Last week we covered the ruling upholding the majority of Alabama’s extreme new immigration law, HB56. After news of the judge’s decision spread, there were reports of widespread fear in Alabama’s Latino and immigrant communities. The most egregious parts of the law require schools to check students for proof of citizenship and make it a criminal offense for undocumented people to acquire basic necessities like housing and utilities. In Montgomery County alone, over 200 students were absent the morning after the judge’s ruling.
To make matters worse, local farmers began saying that “Alabama just shut off their local food supply.” The Associated Press is reporting that only handfuls of farmworkers showed up for work in the days following the ruling. For more on that, see the video below the jump.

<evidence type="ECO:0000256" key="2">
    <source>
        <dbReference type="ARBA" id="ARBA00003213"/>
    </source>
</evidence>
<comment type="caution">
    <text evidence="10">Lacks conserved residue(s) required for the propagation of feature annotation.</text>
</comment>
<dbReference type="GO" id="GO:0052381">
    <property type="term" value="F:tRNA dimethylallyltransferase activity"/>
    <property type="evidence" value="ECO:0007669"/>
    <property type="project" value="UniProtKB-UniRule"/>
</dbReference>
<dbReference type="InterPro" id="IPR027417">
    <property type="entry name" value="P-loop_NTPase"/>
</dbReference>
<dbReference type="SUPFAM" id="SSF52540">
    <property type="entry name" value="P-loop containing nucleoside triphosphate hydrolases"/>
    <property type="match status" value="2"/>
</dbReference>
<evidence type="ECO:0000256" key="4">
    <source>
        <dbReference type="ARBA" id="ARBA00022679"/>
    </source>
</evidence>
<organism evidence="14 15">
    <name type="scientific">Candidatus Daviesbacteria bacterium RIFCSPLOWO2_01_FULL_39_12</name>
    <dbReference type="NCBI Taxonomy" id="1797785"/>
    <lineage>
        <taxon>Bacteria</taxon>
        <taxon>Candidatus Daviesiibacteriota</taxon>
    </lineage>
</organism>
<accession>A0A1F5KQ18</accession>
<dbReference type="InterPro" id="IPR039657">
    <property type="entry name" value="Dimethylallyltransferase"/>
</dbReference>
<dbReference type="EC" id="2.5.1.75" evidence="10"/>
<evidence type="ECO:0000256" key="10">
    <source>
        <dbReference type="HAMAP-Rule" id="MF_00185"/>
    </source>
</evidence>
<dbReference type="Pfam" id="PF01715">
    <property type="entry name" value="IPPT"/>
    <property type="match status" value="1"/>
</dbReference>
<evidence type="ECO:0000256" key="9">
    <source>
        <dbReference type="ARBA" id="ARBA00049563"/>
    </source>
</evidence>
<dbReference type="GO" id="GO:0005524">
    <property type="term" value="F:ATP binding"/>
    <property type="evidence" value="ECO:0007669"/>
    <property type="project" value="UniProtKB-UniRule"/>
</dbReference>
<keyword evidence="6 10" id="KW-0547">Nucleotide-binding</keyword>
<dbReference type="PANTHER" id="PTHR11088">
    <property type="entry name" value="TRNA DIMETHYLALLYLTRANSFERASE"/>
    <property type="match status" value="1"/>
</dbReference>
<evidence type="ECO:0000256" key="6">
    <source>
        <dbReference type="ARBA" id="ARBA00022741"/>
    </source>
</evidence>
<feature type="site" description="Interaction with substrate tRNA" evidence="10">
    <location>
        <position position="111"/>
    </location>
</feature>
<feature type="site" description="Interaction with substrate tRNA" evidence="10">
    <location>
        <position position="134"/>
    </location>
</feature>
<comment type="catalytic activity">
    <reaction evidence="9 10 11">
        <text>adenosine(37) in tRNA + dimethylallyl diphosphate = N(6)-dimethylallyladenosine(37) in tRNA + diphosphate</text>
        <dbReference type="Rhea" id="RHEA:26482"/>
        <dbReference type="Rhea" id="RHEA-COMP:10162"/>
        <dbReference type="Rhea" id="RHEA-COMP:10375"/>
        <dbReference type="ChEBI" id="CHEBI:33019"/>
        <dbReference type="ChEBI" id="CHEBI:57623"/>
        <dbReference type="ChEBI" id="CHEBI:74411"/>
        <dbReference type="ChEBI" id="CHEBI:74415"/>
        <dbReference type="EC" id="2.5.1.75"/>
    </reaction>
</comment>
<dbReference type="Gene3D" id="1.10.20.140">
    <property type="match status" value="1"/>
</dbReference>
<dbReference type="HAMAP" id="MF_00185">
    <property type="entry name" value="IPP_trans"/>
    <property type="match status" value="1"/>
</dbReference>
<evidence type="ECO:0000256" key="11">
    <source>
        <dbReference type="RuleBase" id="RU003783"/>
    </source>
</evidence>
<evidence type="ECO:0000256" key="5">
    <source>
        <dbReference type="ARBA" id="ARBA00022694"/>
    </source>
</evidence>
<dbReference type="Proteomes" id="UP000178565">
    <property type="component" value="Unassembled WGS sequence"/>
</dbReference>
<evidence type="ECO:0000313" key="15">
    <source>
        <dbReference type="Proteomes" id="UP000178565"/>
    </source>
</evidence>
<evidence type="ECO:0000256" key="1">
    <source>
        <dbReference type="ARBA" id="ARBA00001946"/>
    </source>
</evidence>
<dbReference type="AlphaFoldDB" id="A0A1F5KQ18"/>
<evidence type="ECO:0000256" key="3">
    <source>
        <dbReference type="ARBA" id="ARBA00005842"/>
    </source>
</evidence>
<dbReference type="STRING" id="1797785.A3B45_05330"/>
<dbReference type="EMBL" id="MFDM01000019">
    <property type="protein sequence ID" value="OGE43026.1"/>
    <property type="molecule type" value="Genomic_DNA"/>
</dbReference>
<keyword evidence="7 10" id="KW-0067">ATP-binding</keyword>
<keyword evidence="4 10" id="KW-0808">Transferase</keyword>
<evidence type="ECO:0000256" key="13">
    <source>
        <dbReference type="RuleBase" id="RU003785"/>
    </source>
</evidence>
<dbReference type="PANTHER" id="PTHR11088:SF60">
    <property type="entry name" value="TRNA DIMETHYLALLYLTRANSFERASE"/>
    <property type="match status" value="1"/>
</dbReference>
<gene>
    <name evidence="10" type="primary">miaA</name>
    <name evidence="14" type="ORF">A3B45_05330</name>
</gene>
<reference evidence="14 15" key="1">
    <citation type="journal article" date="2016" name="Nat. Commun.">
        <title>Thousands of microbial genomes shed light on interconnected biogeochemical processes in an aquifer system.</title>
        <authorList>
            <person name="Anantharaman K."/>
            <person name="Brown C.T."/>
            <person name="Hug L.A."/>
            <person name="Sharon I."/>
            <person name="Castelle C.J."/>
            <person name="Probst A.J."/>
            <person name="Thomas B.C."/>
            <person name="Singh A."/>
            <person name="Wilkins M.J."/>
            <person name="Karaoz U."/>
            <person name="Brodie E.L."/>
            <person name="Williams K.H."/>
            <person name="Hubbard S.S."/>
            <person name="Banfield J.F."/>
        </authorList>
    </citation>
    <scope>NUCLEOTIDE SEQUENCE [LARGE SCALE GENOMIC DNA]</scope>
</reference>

In the face of such awful news, Ted Hesson of Long Island Wins started a petition calling on the Department of Justice (DOJ) to appeal the judge’s ruling in Alabama. After Hesson’s petition attracted more than 500 supporters in no time, we got word that the DOJ filed an appeal to the ruling late on Friday. Victory! While the petition was likely only one factor that played into the Justice Department decision, this is clearly a step in the right direction. Thanks to everyone who signed and shared the campaign; the appeal is the best hope that Alabama has to defeat the worst parts of this law.
This decision is also further proof that the administration will be escalating their challenges against unconstitutional state immigration laws. While this is an important step towards victory, the appeal will only temporarily hold the decision while an appeals Atlanta court hears the case.
We hope that, at least for the time being, children will not have to stay home from school out of fear of their state and crops won’t rot in the fields. Will it work? Much remains to be seen.
Watch Alabama farmers react to the new law: